The surprising high fat food that actually REDUCES calorie intake according to new study

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According to a recent study, people who normally eat avocados have a lower calorie intake.

The high in fat food has been proven to have many benefits.

Originally from South America, avocados have been around for over 3,000 years.

But why are they so healthy?

Avocados have high levels of oleic acid which is a monounsaturated fat.

That is beneficial for those following diets that are not high in animal fats.

Avocados also have high levels of B vitamins, vitamin C, vitamin E and potassium.

In the new study, Mexican families who had 14 avocados on average a week over a six months period were analysed.

The results reported huge positive health effects.

After consuming the healthy food, families found avocados would make them feel fuller after eating.

The study, recently published in the journal Nutrients, also showed that people who often have avocados tend to eat a healthier diet.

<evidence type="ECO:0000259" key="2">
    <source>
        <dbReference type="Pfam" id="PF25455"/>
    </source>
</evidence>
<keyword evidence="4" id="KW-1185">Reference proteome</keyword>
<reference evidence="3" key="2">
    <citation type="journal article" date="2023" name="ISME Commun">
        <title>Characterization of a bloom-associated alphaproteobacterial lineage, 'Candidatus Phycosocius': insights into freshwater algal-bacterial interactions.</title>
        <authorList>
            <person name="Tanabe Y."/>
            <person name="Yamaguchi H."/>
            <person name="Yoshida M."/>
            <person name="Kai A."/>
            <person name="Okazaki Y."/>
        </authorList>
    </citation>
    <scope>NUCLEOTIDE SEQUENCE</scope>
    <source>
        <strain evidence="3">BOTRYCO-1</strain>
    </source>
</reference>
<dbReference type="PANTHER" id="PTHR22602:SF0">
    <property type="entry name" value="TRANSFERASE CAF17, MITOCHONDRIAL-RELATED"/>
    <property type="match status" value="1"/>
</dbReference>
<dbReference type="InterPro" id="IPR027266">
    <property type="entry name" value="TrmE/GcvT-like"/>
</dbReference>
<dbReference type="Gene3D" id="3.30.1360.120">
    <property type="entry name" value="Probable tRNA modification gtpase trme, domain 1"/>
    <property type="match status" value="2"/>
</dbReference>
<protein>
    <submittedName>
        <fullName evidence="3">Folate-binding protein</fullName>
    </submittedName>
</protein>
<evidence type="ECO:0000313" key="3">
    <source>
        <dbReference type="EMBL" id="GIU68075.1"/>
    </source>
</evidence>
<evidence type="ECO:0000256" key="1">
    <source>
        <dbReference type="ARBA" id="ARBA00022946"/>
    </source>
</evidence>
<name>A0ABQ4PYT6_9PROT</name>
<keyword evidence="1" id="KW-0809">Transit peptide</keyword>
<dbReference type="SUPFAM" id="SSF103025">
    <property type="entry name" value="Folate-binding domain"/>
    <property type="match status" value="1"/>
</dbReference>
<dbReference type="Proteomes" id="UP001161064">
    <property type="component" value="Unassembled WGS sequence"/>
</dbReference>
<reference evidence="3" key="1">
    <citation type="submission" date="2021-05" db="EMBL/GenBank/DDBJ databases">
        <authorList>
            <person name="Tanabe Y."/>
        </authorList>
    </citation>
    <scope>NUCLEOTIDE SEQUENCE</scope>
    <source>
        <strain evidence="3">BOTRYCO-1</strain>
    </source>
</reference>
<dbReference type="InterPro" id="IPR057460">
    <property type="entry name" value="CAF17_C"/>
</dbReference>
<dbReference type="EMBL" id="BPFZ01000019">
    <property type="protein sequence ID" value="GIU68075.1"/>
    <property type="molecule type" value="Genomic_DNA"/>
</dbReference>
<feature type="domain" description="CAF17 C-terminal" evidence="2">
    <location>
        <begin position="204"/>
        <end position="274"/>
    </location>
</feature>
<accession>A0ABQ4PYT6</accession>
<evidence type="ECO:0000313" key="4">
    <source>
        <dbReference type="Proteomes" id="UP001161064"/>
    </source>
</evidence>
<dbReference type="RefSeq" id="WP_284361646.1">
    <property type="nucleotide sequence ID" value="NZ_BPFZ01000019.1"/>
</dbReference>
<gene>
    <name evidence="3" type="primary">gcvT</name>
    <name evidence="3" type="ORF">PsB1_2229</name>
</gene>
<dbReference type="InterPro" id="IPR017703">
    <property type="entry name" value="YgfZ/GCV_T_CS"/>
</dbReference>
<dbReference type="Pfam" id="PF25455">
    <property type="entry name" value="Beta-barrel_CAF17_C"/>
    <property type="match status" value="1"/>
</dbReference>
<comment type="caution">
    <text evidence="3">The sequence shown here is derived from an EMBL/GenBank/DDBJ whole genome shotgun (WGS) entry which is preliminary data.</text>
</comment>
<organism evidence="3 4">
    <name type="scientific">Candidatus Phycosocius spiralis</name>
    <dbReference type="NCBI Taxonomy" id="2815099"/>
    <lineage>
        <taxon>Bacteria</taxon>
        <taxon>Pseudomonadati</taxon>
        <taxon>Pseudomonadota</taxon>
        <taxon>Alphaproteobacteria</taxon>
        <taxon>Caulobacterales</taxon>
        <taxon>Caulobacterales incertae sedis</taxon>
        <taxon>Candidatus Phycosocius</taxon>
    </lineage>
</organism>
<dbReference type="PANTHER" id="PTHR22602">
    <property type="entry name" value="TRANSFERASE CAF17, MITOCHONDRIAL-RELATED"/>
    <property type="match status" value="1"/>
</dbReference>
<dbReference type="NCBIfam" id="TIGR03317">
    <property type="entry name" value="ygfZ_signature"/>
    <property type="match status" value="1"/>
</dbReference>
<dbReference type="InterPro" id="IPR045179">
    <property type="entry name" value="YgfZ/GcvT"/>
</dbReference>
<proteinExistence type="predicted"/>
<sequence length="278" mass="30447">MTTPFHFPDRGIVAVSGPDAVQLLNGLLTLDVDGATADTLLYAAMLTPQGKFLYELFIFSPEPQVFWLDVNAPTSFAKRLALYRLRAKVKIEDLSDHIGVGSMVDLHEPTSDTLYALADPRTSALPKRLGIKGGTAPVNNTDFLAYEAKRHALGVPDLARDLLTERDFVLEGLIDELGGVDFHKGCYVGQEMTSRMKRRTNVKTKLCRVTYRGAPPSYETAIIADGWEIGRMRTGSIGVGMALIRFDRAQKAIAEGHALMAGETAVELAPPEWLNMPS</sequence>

The families who took part in their study reduced their consumption of processed meat, chicken and eggs.

Surprisingly, people who consume 14 avocados a week also reported decreased intake of calcium, iron, sodium, vitamin D, potassium and magnesium, which researchers explained is associated with eating less.

Professor Matthew Allison, from the University of California San Diego School of Medicine, explained: “Data regarding the effects of avocado intake on family nutritional status has been non-existent.

“Recent trials have focused on individuals, primarily adults, and limited to changes in cardiometabolic disease blood markers.

“Our trial’s results provide evidence that a nutrition education and high avocado allotment reduces total caloric energy in Mexican heritage families.”

Dr Lorena Pchego, at the Harvard T.H. Chan School of Public Health, said: “Our results show that the nutrition education and high avocado intake intervention group significantly reduced their family total energy intake, as well as carbohydrate, protein, fat (including saturated), calcium, magnesium, sodium, iron, potassium and vitamin D.

“In secondary energy-adjusted analyses, the nutrition education and high avocado allotment group significantly increased their intake of dietary fibre, monounsaturated fatty acids, potassium, vitamin E and folate.

“Testing of a culturally appropriate plant-foot on energy intake, by bicultural and bilingual community health workers, should be extended to other populations.”

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